"Returning to victory lane this season has been a big morale booster for not only me but for my team as well," said Brendan Gaughan. "For the remainder of the year we will continue to learn and find things that work to get us a leg up on the competition for next season. I can't wait for next year with the No. 62 RCR team and to contend for the XFINITY Series championship." 
The Las Vegas-native collected his first-career win at Road America in June, which was only the third time in NASCAR history a race has been run in the rain. This victory came after he made 98 Nationwide Series starts. Gaughan returned to victory lane three months later at Kentucky Speedway in September. With only three races left this season, the 39-year-old driver leads the Nationwide Series regulars with most green flag passes (1,813), earning two top-five and six top-10 finishes with 54 laps led.   
Gaughan's two wins add to RCR's 2014 Nationwide Series overall accomplishments, which include four victories and four pole awards.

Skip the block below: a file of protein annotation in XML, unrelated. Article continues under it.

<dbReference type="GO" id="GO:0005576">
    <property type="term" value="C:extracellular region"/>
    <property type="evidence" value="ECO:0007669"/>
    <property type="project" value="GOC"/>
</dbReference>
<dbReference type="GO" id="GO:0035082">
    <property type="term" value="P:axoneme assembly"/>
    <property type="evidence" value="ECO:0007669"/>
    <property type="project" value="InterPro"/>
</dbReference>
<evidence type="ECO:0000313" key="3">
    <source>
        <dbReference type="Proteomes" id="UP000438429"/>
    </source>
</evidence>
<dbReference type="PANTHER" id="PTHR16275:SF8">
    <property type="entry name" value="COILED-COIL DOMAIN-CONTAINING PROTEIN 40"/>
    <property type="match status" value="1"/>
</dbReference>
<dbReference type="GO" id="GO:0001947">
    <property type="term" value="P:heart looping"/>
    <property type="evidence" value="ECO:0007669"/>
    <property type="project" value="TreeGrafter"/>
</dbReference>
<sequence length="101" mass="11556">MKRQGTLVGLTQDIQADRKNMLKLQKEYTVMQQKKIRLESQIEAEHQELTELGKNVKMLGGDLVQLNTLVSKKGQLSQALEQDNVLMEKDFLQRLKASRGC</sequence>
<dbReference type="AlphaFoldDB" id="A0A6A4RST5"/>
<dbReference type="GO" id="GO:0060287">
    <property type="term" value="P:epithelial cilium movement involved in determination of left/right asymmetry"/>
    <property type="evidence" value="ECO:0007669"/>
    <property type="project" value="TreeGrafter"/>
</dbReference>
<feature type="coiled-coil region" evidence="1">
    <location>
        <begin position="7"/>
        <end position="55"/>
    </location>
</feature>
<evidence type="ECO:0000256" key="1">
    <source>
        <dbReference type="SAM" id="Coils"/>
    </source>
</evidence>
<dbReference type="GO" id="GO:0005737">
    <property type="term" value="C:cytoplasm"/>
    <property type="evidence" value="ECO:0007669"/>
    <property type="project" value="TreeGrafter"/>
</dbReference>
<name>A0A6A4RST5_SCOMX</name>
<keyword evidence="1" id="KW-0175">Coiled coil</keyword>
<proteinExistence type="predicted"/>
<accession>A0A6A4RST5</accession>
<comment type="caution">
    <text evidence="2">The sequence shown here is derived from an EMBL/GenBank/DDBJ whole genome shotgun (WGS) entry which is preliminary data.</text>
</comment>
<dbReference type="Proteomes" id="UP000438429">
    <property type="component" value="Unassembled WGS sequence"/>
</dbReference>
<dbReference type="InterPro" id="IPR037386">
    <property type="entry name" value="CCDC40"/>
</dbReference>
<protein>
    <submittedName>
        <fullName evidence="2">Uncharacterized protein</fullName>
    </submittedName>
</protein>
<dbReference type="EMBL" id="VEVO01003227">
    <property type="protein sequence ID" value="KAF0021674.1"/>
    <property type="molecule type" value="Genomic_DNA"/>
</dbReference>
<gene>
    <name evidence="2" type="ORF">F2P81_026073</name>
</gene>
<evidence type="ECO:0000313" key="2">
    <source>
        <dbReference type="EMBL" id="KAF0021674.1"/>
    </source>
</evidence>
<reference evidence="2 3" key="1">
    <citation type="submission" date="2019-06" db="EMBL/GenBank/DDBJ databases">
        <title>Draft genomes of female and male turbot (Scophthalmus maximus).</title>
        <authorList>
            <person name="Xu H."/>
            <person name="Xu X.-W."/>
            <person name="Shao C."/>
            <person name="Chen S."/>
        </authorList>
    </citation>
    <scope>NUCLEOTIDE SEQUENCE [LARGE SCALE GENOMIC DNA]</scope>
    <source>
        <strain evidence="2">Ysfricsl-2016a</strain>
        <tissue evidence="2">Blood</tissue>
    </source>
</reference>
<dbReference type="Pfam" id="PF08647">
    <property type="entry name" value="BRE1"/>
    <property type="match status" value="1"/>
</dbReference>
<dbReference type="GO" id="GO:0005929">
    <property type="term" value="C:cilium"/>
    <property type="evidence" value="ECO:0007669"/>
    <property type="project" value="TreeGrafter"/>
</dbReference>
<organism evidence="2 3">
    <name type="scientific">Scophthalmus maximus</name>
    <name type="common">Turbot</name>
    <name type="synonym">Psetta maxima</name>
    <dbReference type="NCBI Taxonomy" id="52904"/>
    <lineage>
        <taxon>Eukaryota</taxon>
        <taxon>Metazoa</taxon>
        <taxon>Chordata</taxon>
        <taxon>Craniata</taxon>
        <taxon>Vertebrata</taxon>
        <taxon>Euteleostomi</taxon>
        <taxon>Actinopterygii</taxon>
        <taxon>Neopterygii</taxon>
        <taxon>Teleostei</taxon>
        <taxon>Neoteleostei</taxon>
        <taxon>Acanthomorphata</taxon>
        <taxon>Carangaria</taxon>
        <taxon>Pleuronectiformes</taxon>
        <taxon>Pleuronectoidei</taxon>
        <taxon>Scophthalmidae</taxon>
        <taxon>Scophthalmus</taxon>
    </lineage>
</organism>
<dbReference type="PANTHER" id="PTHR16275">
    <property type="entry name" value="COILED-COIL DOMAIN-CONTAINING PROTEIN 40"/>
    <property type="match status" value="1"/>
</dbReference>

"Michael, Brendan and the entire Gaughan family have been great to work with and I am very pleased we can continue our winning ways with them next season," said Richard Childress, chairman and CEO of Richard Childress Racing. "Brendan is an asset to RCR and his wins this year show what hard work and dedication can achieve."

Wednesday, October 22, 2014

Marty Smith Will Remain With ESPN

Marty Smith, who has served as lead NASCAR reporter for SportsCenter and other ESPN platforms since 2007, has agreed to a new contract and will remain with ESPN as a bureau reporter.  

One of the most eloquent and informed reporters in the sport, Smith will travel from his base in Charlotte, N.C., to cover a variety of sports for the network, including NASCAR, pro and college football and basketball, and other sports. He also will still write for on NASCAR and other topics and will continue the popular Marty & McGee podcast on, which he co-hosts with ESPN the Magazine senior writer Ryan McGee.